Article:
Ron Burgundy promoting your law practice?


Advertising works. Even silly campaigns like the one Dodge is running featuring fictional newscaster Ron Burgundy, played by actor Will Farrell, as spokesman. Sales of the Dodge Durango were up 36% in November versus last year, thanks to these ads and the tie-in with the upcoming sequel to the 2004 hit movie, Anchorman.

Why do these ads work? There’s nothing new being said about the Durango. And the Ron Burgundy character isn’t a car expert, fictional or otherwise. It works because people recognize the character, talk about the ads, and think about the Durango when they are in the market for a new vehicle.

Most lawyers don’t use celebrity endorsements in their advertising, but they could. It’s not as expensive as you might think to hire a former sports figure or B-list actor. In fact, there are agents who specialize in booking their clients for just this purpose. I recall seeing former Los Angeles Dodger’s stars Steve Garvey and Ron Cey doing local TV ads long after they were retired from playing.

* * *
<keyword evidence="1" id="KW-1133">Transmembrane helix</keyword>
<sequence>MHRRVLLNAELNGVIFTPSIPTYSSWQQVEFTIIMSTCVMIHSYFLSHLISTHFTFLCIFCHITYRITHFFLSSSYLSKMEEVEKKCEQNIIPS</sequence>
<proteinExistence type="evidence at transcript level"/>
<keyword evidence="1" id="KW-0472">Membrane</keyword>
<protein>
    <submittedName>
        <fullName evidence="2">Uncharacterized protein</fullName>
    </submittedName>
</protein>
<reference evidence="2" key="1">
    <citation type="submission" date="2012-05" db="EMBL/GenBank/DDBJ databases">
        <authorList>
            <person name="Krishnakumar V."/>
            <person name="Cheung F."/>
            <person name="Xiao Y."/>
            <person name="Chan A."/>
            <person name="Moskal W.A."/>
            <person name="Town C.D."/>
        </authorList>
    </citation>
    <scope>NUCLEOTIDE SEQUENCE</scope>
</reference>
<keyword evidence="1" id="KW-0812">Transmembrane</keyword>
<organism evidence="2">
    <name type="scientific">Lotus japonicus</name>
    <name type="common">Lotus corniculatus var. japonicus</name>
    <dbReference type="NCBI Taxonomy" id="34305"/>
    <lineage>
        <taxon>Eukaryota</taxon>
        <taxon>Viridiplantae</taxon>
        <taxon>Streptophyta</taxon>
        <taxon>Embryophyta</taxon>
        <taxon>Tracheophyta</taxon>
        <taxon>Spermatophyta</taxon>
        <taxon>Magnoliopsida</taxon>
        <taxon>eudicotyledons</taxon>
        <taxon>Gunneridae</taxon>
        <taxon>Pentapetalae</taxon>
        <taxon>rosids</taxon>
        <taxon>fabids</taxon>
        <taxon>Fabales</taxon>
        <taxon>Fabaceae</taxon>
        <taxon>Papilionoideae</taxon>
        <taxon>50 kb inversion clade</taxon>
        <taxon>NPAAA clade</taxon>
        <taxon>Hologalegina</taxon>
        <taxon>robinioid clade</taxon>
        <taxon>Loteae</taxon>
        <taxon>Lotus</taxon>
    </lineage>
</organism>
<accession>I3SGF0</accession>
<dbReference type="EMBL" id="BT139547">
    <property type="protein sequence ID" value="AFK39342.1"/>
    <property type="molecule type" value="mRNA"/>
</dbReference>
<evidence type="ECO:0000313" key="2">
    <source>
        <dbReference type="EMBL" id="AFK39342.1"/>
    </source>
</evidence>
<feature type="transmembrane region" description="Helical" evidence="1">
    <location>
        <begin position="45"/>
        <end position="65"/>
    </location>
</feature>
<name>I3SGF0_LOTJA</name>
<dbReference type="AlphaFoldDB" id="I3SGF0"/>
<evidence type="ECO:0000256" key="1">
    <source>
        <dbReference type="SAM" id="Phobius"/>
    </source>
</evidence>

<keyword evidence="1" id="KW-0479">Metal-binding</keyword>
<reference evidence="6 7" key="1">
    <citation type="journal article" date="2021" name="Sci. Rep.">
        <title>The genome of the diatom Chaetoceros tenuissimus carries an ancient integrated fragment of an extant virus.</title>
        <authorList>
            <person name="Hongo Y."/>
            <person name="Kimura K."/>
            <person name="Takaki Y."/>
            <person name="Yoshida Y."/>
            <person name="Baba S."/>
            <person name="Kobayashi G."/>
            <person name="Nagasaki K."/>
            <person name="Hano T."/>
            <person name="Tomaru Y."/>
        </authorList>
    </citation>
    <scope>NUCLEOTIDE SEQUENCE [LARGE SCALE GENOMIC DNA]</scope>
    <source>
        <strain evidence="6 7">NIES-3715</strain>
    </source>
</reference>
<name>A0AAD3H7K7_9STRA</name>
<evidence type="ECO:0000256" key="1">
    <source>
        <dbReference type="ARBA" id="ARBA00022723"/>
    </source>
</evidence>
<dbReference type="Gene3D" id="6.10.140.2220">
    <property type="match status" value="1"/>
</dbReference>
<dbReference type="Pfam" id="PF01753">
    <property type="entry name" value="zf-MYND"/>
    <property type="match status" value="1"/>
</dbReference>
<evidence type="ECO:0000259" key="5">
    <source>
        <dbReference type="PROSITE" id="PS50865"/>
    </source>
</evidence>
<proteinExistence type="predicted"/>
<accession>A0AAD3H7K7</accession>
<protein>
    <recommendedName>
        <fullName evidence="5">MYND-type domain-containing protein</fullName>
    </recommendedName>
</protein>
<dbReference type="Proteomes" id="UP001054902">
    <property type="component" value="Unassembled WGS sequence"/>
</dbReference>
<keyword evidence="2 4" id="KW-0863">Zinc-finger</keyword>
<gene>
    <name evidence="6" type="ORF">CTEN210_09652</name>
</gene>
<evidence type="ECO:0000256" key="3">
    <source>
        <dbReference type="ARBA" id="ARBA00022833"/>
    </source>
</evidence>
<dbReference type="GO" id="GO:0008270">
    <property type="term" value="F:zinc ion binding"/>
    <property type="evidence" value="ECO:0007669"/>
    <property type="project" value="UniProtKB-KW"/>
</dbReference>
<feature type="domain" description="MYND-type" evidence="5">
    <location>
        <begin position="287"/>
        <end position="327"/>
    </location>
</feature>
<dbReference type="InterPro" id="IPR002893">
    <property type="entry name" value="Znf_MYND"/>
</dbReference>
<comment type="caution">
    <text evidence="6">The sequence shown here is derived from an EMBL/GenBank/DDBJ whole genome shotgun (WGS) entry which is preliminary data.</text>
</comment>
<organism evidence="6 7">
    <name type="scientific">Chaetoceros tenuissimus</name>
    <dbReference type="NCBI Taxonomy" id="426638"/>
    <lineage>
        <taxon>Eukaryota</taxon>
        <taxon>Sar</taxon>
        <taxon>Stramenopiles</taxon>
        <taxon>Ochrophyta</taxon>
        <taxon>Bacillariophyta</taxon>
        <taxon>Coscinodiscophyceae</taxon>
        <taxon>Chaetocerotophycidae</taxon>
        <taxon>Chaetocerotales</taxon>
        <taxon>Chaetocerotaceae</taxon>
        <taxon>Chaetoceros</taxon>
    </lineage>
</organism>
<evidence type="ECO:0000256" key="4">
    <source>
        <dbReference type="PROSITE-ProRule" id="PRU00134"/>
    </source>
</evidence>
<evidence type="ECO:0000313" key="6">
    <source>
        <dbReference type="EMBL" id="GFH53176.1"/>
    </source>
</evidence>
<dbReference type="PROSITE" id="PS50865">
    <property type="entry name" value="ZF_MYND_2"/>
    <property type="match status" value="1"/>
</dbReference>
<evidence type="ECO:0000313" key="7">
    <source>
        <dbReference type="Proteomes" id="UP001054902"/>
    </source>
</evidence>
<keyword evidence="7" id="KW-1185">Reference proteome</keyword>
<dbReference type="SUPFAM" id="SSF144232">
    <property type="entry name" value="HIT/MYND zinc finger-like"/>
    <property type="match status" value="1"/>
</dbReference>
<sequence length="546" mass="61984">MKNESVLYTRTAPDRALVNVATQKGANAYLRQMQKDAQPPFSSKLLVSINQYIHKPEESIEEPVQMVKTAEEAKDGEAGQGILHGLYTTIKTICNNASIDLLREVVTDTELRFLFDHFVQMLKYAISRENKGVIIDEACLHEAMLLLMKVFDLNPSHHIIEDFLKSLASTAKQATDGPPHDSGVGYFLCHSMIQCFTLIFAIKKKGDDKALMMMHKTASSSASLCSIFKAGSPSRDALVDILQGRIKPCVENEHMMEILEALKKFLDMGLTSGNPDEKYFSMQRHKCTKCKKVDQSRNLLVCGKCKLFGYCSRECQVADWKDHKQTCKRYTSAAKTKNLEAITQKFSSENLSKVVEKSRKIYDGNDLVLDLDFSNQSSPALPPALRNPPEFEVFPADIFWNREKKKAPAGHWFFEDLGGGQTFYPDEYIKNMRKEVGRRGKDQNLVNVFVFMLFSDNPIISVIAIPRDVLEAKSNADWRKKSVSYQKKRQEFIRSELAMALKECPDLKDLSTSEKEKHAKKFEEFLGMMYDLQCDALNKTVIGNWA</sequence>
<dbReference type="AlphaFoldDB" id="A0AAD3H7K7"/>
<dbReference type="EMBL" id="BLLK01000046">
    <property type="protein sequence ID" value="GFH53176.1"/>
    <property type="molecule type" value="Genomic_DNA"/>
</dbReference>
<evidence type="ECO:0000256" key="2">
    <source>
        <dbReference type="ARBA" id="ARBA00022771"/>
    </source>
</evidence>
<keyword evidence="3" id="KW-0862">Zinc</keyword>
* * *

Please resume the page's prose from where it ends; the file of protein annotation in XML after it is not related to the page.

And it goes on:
Also, you don’t need someone whom “everyone” would recognize. You can hire someone who is well known in your niche market. The former head of a trade association, for example.

But let’s say you don’t want to hire anyone. Hell, let’s say you don’t want to do any paid advertising, (or aren’t allowed to). What then? You can still leverage the celebrity of famous people.

My friend, attorney Mitch Jackson, regularly interviews famous people for his video podcast. These videos bring traffic to his website and bolster his reputation as someone who is successful enough to have famous people willing to “take his call”. In essence, their appearance on his “show” provides an implied endorsement for his practice.

How did he get some of these folks to agree to an interview? I’m sure he’ll tell you he just asked them. Celebrities, speakers, authors, professionals, and entrepreneurs need exposure. I love being interviewed. It free advertising, easy to do, and lots of fun.

If you don’t have a podcast, video or otherwise, you could interview well known people for your blog or newsletter. Who do you know who is famous, if not to the world, within your target market? Do you have a famous client or friend? If not, do you know someone who does?

If nobody comes to mind, ask yourself, “Who would I like to know? Who might my market like to hear me interview? What semi-famous person has a list of followers or fans who would be good candidates for my services?’

Another thing you can do is piggyback on a charitable cause. Invite celebrities to come to an event you are involved with, lend their name to it, or promote it to their social media channels. Celebrities love to be seen associated with causes they believe in.